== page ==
Our hats off to [SpeedyCop] and his [Gang of Outlaws] for turning a junked former Vietnam War helicopter into both an amphibious vehicle and a road race car. Yes, that’s right. It’s both driven on water and raced in the 24 Hours of LeMons at New Jersey Motorsports Park.
It started life as a 1969 Bell OH-58 Kiowa (US Army Vietnam Assault helo) and had not only served in Vietnam but also for a federal drug task force. It was chopped up for parts and the body found its way to [SpeedyCop] and friends. The body now sits on an 80s Toyota van chassis, has a Mazda Miata rear suspension, and Audi 3.0 V6 engine.
The pontoons were originally added to hide the seam between the helicopter body and the van but they then inspired the idea of making it amphibious. And with the addition of a four-blade, 7000 RPM propeller from a parasail boat, the idea became reality, as you can see in the video after the break (we suspect the trailing line is a rope to pull it back to shore in case of engine failure).
Continue reading “Vietnam War Helicopter Turned Amphibious Racecar”
What’s to be gained from reverse engineering a four-decade-old video game? As it turns out, quite a lot, and as you’ll learn from [Norbert]’s recent talk at the ViennaJS meetup, it’s not just about bringing a classic back to life.
Continue reading “Forty-Year-Old Arcade Game Reveals Secrets of Robot Path Planning”
Last year, when [Alex] was asked by his friend [Martin] to help him out with building some LED POV modules for a race car, his response was a enthusiastic “YES!”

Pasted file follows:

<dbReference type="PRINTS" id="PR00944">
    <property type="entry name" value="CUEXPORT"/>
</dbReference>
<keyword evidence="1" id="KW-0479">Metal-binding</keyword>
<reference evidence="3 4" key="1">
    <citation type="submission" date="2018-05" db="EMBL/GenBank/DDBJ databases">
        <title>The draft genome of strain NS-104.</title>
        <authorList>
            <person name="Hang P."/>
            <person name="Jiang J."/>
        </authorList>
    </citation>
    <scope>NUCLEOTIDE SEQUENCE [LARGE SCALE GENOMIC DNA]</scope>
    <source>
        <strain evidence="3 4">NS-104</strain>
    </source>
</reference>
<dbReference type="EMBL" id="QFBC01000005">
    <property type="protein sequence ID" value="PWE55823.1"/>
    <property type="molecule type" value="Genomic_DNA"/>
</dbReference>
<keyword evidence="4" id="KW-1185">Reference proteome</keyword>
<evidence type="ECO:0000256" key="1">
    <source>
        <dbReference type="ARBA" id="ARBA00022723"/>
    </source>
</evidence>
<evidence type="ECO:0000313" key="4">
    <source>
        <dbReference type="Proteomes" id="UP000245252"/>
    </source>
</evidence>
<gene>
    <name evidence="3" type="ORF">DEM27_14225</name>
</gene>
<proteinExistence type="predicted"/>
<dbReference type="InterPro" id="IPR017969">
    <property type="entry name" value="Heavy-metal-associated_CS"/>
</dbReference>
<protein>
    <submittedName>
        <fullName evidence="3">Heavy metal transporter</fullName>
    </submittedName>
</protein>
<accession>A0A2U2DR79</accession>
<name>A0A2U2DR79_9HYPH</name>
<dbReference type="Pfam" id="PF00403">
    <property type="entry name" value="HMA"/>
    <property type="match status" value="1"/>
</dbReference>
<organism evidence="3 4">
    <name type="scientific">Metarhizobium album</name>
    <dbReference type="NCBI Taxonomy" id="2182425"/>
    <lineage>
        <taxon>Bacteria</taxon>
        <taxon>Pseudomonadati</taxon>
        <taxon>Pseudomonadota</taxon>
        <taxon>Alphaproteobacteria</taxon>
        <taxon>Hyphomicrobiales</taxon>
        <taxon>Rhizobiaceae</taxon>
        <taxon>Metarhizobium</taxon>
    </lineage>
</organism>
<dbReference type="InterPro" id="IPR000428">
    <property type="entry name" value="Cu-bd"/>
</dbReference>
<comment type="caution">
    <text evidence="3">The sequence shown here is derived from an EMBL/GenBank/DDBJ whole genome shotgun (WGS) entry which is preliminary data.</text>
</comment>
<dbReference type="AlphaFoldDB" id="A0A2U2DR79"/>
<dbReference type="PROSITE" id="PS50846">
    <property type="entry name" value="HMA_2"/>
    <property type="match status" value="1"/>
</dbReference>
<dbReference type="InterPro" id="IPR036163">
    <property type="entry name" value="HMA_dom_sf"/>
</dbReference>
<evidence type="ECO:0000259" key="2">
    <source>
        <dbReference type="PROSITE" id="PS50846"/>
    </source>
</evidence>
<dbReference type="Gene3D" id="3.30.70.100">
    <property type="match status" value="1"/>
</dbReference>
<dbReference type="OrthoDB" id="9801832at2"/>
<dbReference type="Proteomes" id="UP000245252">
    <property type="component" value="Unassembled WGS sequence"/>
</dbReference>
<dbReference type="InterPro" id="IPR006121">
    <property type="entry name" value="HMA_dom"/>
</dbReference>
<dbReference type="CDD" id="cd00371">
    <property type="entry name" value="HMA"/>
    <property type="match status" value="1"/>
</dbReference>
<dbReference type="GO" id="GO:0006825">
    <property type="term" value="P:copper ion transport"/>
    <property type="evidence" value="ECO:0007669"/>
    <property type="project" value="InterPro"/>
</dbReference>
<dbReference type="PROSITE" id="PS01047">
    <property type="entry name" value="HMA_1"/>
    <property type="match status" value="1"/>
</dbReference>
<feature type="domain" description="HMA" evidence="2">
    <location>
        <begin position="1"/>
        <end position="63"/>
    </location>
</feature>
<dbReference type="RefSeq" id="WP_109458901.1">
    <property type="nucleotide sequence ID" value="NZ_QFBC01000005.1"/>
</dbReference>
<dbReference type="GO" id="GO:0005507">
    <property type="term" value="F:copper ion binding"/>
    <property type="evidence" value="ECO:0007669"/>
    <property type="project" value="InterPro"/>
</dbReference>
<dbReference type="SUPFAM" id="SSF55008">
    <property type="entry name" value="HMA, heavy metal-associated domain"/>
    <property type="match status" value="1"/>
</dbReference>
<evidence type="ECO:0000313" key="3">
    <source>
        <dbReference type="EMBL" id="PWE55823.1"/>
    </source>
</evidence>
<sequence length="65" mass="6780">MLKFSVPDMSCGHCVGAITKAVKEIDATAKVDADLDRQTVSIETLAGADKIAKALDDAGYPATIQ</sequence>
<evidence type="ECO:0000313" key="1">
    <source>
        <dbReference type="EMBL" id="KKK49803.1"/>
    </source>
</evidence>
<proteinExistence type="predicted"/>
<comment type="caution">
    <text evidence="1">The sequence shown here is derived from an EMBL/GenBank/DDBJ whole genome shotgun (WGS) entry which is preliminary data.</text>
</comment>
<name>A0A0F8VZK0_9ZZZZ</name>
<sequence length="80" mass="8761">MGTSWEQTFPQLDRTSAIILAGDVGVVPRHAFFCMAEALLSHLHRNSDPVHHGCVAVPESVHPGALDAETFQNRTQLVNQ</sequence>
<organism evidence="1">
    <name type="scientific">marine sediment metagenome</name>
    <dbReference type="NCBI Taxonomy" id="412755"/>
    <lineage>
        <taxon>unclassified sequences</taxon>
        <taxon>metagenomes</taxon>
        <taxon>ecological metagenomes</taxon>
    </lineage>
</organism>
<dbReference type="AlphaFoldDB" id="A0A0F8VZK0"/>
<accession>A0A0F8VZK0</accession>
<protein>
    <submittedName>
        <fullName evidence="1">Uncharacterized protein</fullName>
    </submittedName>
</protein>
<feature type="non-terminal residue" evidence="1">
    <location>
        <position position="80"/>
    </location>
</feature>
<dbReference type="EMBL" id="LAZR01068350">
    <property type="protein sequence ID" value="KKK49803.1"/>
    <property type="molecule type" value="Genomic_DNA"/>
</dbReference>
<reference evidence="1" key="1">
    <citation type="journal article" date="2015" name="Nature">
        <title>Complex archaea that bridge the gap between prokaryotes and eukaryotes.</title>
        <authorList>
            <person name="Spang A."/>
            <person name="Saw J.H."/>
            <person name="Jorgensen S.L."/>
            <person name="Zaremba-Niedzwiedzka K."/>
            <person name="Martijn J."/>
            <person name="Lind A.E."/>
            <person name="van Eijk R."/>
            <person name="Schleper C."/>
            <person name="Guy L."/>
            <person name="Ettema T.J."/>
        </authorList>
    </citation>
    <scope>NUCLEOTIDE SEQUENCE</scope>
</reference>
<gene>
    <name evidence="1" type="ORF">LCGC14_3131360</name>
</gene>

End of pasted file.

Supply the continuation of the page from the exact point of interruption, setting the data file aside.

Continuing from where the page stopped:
[Martin’s] goal was to involve fans more deeply in the race, so he decided that the POV modules would carry messages from fans on-board, printing them in the night as the race cars screamed around the track. The pair started prototyping and testing a design, wrapping things up shortly before this year’s 24 hours of Nürburgring.
The modules consist of an Arduino-compatible AVR, a GPS module, a 16-LED light bar, and the circuitry for driving the LEDs. While most of the components are pretty standard fare, the we don’t often see a GPS sensor built into a POV display. [Alex] says that the sensor is used to calculate the speed of the cars, ensuring a uniform font size.
They took their LED displays to the 24 hours of Nürburgring, where they were invited by Audi to install the modules on a pair of R8 Le Mans race cars. As you can see by the pictures on his blog and Flickr set, the POV units worked out nicely without having to stretch the camera exposure times too far.
If you’ re interested to hear a bit more about how the displays were built, check out this entry in[Alex’s] blog, where he goes through some additional details.
Update:[Alex] pointed us to the videos!